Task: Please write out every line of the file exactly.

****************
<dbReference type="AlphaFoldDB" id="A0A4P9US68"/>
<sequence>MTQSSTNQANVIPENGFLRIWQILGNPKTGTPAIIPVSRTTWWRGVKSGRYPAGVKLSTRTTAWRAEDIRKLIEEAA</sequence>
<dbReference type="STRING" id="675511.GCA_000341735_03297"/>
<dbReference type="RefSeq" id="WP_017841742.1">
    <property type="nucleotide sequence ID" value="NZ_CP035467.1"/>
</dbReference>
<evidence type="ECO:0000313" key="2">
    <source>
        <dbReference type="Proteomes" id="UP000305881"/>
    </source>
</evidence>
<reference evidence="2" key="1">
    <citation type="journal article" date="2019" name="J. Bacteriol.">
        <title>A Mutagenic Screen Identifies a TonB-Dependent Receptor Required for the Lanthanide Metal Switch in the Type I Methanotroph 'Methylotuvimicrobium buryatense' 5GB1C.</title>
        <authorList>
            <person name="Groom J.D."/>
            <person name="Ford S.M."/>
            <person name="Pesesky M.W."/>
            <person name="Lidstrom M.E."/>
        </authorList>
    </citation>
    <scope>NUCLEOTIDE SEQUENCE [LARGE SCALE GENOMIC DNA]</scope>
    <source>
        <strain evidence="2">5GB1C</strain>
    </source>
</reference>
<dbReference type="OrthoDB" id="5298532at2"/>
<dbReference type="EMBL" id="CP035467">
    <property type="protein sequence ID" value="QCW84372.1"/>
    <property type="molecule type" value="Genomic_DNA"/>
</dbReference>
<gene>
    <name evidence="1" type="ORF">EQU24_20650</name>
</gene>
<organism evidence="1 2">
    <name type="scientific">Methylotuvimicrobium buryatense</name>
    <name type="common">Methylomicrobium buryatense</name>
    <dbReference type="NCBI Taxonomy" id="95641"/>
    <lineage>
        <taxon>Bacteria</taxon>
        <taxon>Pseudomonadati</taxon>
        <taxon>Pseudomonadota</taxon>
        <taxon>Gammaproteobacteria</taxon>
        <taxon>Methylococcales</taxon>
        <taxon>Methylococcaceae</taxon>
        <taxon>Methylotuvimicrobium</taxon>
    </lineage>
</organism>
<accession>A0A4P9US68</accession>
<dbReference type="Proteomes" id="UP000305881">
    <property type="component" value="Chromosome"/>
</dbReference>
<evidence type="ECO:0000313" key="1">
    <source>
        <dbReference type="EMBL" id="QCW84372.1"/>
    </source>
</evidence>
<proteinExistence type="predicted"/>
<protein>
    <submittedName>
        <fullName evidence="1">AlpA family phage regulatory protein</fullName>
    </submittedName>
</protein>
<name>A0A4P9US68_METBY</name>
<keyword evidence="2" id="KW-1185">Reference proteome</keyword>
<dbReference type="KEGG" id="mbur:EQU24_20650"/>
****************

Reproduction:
<dbReference type="AlphaFoldDB" id="A0A4P9US68"/>
<sequence>MTQSSTNQANVIPENGFLRIWQILGNPKTGTPAIIPVSRTTWWRGVKSGRYPAGVKLSTRTTAWRAEDIRKLIEEAA</sequence>
<dbReference type="STRING" id="675511.GCA_000341735_03297"/>
<dbReference type="RefSeq" id="WP_017841742.1">
    <property type="nucleotide sequence ID" value="NZ_CP035467.1"/>
</dbReference>
<evidence type="ECO:0000313" key="2">
    <source>
        <dbReference type="Proteomes" id="UP000305881"/>
    </source>
</evidence>
<reference evidence="2" key="1">
    <citation type="journal article" date="2019" name="J. Bacteriol.">
        <title>A Mutagenic Screen Identifies a TonB-Dependent Receptor Required for the Lanthanide Metal Switch in the Type I Methanotroph 'Methylotuvimicrobium buryatense' 5GB1C.</title>
        <authorList>
            <person name="Groom J.D."/>
            <person name="Ford S.M."/>
            <person name="Pesesky M.W."/>
            <person name="Lidstrom M.E."/>
        </authorList>
    </citation>
    <scope>NUCLEOTIDE SEQUENCE [LARGE SCALE GENOMIC DNA]</scope>
    <source>
        <strain evidence="2">5GB1C</strain>
    </source>
</reference>
<dbReference type="OrthoDB" id="5298532at2"/>
<dbReference type="EMBL" id="CP035467">
    <property type="protein sequence ID" value="QCW84372.1"/>
    <property type="molecule type" value="Genomic_DNA"/>
</dbReference>
<gene>
    <name evidence="1" type="ORF">EQU24_20650</name>
</gene>
<organism evidence="1 2">
    <name type="scientific">Methylotuvimicrobium buryatense</name>
    <name type="common">Methylomicrobium buryatense</name>
    <dbReference type="NCBI Taxonomy" id="95641"/>
    <lineage>
        <taxon>Bacteria</taxon>
        <taxon>Pseudomonadati</taxon>
        <taxon>Pseudomonadota</taxon>
        <taxon>Gammaproteobacteria</taxon>
        <taxon>Methylococcales</taxon>
        <taxon>Methylococcaceae</taxon>
        <taxon>Methylotuvimicrobium</taxon>
    </lineage>
</organism>
<accession>A0A4P9US68</accession>
<dbReference type="Proteomes" id="UP000305881">
    <property type="component" value="Chromosome"/>
</dbReference>
<evidence type="ECO:0000313" key="1">
    <source>
        <dbReference type="EMBL" id="QCW84372.1"/>
    </source>
</evidence>
<proteinExistence type="predicted"/>
<protein>
    <submittedName>
        <fullName evidence="1">AlpA family phage regulatory protein</fullName>
    </submittedName>
</protein>
<name>A0A4P9US68_METBY</name>
<keyword evidence="2" id="KW-1185">Reference proteome</keyword>
<dbReference type="KEGG" id="mbur:EQU24_20650"/>